Spain takes steps to rescue savings banks

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Not since the global financial crisis began in 2008 has there been such a sense of urgency in Spain about the need to restructure the country’s struggling network of unlisted savings banks, according to Spanish bankers and financial analysts.

Even before the tightening of the European interbank market last week as a result of contagion from the Greek sovereign debt crisis, most of the smaller cajas de ahorros, unlisted savings banks usually influenced by regional politicians, were finding it impossible to raise wholesale finance except via the European Central Bank.

The cajas – between them, the 45 lenders account for about half of Spain’s financial system – have in aggregate been heading into losses as a result of the sluggish economy, bad loans connected to the property sector and a brutal war for retail deposits in which they cannot compete with listed giants such as Santander.

With large repayments due on the mortgage-backed bonds and other securities they sold to investors at the height of the property boom – debt maturities for banks and cajas amount to €85bn this year – the cajas are being forced to seek help from the state rescue fund known as the Frob and agree to mergers and cost cuts.

“Lots of bonds are maturing in the coming months,” said one fund manager operating in Madrid and Barcelona. “The big [lenders] have to pay a premium to refinance but the little ones can’t do that. They have no choice but to restructure.”

Spanish lenders were spared exposure to toxic US subprime mortgages thanks to prudent regulation and supervision by the Bank of Spain, and Spain has yet to spend taxpayers’ money on bank bail-outs.

But Spanish bankers say relief in the face of bank disasters in the UK and elsewhere engendered complacency and a reluctance to solve Spain’s own crisis in the form of bad property loans, especially by some of the cajas.

“Spain enters this process about 18 months later than neighbouring countries,” says Juan María Nin, chief executive of Barcelona-based La Caixa, the country’s third-largest financial institution. “The system in Spain was better provisioned and much better supervised. But we had our own subprime.”

Emilio Ontiveros, chairman of Analistas Financieros Internacionales, a research group, agrees. “In the countries that suffered most at the start of the crisis, the banking systems are better now than they were,” he says. “In Spain, the banking system is less good now than it was then.”

In a belated admission of the gravity of the Spanish banking crisis, José Luis Rodríguez Zapatero, the Socialist prime minister, and Mariano Rajoy, the Popular party opposition leader, agreed at a rare joint meeting last week to hasten the restructuring of the cajas and prepare a law to improve their transparency and ownership structures.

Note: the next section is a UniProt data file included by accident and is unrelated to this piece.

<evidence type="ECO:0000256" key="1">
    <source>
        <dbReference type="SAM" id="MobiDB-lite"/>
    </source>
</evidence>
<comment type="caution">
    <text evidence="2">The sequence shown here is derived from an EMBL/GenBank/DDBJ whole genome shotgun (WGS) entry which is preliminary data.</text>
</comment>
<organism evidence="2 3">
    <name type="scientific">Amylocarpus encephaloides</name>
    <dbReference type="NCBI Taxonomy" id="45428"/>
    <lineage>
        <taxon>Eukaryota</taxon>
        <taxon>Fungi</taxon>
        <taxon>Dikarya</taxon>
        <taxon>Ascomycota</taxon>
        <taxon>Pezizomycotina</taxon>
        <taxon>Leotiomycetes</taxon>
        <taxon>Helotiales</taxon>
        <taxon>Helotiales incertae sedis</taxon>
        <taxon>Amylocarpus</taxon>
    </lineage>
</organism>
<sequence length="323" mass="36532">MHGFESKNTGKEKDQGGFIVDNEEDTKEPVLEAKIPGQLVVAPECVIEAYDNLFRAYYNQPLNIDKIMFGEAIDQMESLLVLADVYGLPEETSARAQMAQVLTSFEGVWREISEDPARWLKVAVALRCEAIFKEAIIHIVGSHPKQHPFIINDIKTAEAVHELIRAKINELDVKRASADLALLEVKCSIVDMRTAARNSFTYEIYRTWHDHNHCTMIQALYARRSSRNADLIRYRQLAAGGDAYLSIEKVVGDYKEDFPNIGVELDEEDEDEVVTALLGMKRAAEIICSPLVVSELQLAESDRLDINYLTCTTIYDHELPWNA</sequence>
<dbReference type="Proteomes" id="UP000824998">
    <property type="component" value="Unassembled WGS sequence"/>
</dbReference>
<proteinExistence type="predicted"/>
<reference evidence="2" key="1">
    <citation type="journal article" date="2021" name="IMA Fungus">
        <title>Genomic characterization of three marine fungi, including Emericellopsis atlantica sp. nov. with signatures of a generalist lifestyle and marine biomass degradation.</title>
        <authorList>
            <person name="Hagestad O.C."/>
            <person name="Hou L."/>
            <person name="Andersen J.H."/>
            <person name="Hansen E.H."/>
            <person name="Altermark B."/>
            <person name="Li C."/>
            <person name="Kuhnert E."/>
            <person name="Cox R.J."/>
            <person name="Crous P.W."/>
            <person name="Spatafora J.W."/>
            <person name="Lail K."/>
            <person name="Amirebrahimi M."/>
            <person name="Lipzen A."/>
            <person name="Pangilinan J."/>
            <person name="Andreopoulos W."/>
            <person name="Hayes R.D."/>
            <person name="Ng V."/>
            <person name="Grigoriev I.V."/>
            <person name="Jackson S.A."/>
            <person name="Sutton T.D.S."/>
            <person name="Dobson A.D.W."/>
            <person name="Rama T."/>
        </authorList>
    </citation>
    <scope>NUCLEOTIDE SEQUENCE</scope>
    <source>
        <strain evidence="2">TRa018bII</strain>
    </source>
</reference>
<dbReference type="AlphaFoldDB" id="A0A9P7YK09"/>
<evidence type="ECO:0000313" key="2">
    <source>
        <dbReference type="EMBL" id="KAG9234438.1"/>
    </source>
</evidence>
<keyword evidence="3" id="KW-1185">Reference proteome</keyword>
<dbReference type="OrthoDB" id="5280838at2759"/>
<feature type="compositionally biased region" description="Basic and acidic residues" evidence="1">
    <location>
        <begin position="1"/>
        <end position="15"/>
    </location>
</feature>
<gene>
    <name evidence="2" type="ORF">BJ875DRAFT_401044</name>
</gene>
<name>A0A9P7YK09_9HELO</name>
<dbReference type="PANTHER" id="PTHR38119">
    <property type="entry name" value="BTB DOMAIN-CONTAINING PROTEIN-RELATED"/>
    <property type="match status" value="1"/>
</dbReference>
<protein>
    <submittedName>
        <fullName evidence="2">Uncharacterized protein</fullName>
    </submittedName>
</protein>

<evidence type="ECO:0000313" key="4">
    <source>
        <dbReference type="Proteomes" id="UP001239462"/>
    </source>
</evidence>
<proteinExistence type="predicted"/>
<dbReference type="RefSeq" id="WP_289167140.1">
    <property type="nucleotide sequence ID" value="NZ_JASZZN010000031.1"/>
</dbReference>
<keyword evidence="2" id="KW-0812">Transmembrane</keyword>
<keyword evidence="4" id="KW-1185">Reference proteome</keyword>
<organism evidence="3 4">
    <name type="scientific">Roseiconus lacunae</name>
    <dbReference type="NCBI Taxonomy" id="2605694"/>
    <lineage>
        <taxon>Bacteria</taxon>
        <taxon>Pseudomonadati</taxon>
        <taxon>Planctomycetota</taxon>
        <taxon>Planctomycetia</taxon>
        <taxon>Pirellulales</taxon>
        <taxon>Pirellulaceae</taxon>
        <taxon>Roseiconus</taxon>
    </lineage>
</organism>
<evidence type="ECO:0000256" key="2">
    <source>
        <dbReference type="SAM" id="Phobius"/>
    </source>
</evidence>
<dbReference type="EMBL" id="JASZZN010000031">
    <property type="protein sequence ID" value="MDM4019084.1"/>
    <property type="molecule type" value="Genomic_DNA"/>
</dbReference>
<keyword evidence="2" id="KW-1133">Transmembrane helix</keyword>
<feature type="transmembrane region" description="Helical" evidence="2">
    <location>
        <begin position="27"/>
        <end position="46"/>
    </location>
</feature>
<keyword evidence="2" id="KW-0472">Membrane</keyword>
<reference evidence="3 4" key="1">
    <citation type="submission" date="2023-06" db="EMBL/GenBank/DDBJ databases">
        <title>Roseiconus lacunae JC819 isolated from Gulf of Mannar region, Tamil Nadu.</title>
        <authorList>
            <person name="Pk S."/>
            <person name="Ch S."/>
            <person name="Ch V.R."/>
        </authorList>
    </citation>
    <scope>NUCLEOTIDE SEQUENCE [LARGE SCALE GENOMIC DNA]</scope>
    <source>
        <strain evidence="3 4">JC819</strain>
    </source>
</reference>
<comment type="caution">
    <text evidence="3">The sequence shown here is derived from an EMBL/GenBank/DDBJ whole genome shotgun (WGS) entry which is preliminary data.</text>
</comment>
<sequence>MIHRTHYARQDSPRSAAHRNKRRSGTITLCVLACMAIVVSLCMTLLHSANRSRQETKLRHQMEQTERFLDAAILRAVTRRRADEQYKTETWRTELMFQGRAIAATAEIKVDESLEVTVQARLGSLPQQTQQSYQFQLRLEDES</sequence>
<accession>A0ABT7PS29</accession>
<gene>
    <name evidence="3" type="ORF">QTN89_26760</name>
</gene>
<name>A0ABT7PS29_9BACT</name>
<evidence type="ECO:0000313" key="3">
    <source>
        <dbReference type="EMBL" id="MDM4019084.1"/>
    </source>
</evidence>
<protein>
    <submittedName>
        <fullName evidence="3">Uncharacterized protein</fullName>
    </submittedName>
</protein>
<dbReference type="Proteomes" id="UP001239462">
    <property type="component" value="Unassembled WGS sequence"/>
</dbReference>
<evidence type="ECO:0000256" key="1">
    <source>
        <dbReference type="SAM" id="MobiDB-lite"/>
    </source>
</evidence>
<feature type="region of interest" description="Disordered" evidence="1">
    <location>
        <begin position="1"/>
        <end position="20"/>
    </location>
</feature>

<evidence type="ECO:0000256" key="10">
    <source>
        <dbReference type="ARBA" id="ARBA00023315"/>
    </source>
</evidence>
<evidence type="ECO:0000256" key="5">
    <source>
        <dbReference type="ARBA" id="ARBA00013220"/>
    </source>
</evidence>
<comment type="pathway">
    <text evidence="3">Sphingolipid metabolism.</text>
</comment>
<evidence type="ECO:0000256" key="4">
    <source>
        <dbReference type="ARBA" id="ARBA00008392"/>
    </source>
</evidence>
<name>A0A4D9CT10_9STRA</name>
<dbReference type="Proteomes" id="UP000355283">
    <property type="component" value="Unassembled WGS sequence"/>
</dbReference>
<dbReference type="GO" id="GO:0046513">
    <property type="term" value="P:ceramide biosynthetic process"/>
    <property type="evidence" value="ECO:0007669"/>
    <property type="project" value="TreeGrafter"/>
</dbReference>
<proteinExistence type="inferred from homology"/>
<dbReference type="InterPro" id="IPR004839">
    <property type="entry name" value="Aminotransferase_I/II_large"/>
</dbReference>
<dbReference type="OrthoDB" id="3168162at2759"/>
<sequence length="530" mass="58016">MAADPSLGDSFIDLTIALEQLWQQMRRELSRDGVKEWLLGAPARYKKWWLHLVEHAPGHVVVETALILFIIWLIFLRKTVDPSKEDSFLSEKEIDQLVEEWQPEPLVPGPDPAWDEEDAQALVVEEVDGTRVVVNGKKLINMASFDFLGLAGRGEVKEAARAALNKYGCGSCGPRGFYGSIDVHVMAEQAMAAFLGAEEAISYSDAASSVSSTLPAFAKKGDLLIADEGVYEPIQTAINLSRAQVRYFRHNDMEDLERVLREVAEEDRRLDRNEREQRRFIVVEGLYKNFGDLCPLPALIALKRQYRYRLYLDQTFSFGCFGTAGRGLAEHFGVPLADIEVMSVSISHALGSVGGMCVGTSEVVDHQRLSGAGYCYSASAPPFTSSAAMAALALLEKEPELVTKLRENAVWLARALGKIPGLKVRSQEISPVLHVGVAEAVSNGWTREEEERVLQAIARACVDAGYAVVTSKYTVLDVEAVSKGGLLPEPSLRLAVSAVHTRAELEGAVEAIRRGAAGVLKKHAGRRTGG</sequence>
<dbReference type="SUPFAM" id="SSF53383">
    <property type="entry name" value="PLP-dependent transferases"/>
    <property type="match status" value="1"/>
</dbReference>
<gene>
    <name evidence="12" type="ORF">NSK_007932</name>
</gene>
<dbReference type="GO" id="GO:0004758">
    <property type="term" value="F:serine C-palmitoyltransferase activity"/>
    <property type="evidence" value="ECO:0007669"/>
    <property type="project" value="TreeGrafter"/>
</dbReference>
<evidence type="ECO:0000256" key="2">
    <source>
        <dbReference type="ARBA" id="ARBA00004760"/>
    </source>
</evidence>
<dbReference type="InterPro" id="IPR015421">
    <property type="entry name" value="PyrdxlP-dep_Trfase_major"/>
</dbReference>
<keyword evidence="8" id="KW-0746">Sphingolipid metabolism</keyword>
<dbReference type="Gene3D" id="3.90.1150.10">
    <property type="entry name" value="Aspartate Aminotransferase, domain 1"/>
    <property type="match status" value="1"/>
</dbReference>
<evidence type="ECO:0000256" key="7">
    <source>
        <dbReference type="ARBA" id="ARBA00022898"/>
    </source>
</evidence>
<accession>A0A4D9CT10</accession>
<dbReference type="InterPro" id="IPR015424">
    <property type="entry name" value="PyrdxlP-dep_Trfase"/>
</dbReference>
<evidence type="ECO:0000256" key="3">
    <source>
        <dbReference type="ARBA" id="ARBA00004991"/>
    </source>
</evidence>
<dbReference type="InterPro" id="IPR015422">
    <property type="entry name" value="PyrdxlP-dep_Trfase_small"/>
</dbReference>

“By June 30, we’ll have the definitive restructuring map for the cajas,” Mr Zapatero said, in a reference to the central bank’s determination to reduce the number of cajas by at least a third through a series of mergers.

Led by Santander, which is partly protected by its overseas expansion and is the biggest bank in the eurozone by market capitalisation, Spanish commercial banks are eager to exploit the cajas’ difficulties to increase their domestic market share.

To attract new customers, banks are offering interest of up to 4 per cent on deposits, a rate higher than the one at which they currently lend for new home mortgages and more than most cajas can afford.

Santander, meanwhile, is eager to buy a business in Barcelona and Madrid, and could do so either by purchasing branches sold by distressed cajas or by buying stakes in the cajas themselves if their legal status is changed to allow this under the new law.

But even the strongest Spanish banks are not immune to the damage caused by the collapse of the home construction bubble and the subsequent stagnation of the Spanish economy. Santander’s share price has fallen by more than a third since a peak in January.

In the domestic market, both banks and cajas seem to be locked into a vicious circle in which unemployment (above 20 per cent of the workforce) causes more loans to turn bad, the banks therefore restrict credit, and the credit squeeze in turns kills more small businesses and increases unemployment.

“I think the problem will not just be refinancing through the wholesale market,” says Mr Ontiveros. “Beyond that, the problem for the Spanish banking system is the close link between unemployment and the quality of assets.”

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